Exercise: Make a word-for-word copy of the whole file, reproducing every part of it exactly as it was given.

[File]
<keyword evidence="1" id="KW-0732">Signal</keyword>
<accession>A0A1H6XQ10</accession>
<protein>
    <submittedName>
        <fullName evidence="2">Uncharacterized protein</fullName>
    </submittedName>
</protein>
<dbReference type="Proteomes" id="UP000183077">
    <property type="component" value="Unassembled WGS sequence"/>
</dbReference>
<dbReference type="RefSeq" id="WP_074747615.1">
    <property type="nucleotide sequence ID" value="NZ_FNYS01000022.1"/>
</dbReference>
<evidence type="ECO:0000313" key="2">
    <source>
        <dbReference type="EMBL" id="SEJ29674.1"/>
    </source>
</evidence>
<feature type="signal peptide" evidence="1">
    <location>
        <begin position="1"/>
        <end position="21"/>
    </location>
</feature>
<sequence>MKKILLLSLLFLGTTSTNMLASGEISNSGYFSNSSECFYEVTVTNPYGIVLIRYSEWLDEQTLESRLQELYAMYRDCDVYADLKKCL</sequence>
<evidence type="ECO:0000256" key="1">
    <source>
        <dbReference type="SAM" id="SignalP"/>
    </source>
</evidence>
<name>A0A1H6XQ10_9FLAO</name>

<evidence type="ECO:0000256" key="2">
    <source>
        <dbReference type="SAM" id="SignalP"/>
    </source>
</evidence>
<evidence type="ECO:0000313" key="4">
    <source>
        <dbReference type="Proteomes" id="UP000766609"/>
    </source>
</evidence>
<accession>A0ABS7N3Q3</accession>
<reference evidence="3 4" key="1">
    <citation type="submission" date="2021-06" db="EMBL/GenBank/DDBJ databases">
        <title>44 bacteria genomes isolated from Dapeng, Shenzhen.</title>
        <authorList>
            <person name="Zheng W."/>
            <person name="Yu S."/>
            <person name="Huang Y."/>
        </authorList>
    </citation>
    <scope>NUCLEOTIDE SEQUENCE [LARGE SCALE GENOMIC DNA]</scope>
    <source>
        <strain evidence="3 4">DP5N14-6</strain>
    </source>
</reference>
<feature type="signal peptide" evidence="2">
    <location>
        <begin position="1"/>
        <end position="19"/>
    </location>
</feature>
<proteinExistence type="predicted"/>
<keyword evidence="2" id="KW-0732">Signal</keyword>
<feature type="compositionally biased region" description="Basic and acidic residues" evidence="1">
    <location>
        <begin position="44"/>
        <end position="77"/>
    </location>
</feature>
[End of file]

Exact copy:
<keyword evidence="1" id="KW-0732">Signal</keyword>
<accession>A0A1H6XQ10</accession>
<protein>
    <submittedName>
        <fullName evidence="2">Uncharacterized protein</fullName>
    </submittedName>
</protein>
<dbReference type="Proteomes" id="UP000183077">
    <property type="component" value="Unassembled WGS sequence"/>
</dbReference>
<dbReference type="RefSeq" id="WP_074747615.1">
    <property type="nucleotide sequence ID" value="NZ_FNYS01000022.1"/>
</dbReference>
<evidence type="ECO:0000313" key="2">
    <source>
        <dbReference type="EMBL" id="SEJ29674.1"/>
    </source>
</evidence>
<feature type="signal peptide" evidence="1">
    <location>
        <begin position="1"/>
        <end position="21"/>
    </location>
</feature>
<sequence>MKKILLLSLLFLGTTSTNMLASGEISNSGYFSNSSECFYEVTVTNPYGIVLIRYSEWLDEQTLESRLQELYAMYRDCDVYADLKKCL</sequence>
<evidence type="ECO:0000256" key="1">
    <source>
        <dbReference type="SAM" id="SignalP"/>
    </source>
</evidence>
<name>A0A1H6XQ10_9FLAO</name>

<evidence type="ECO:0000256" key="2">
    <source>
        <dbReference type="SAM" id="SignalP"/>
    </source>
</evidence>
<evidence type="ECO:0000313" key="4">
    <source>
        <dbReference type="Proteomes" id="UP000766609"/>
    </source>
</evidence>
<accession>A0ABS7N3Q3</accession>
<reference evidence="3 4" key="1">
    <citation type="submission" date="2021-06" db="EMBL/GenBank/DDBJ databases">
        <title>44 bacteria genomes isolated from Dapeng, Shenzhen.</title>
        <authorList>
            <person name="Zheng W."/>
            <person name="Yu S."/>
            <person name="Huang Y."/>
        </authorList>
    </citation>
    <scope>NUCLEOTIDE SEQUENCE [LARGE SCALE GENOMIC DNA]</scope>
    <source>
        <strain evidence="3 4">DP5N14-6</strain>
    </source>
</reference>
<feature type="signal peptide" evidence="2">
    <location>
        <begin position="1"/>
        <end position="19"/>
    </location>
</feature>
<proteinExistence type="predicted"/>
<keyword evidence="2" id="KW-0732">Signal</keyword>
<feature type="compositionally biased region" description="Basic and acidic residues" evidence="1">
    <location>
        <begin position="44"/>
        <end position="77"/>
    </location>
</feature>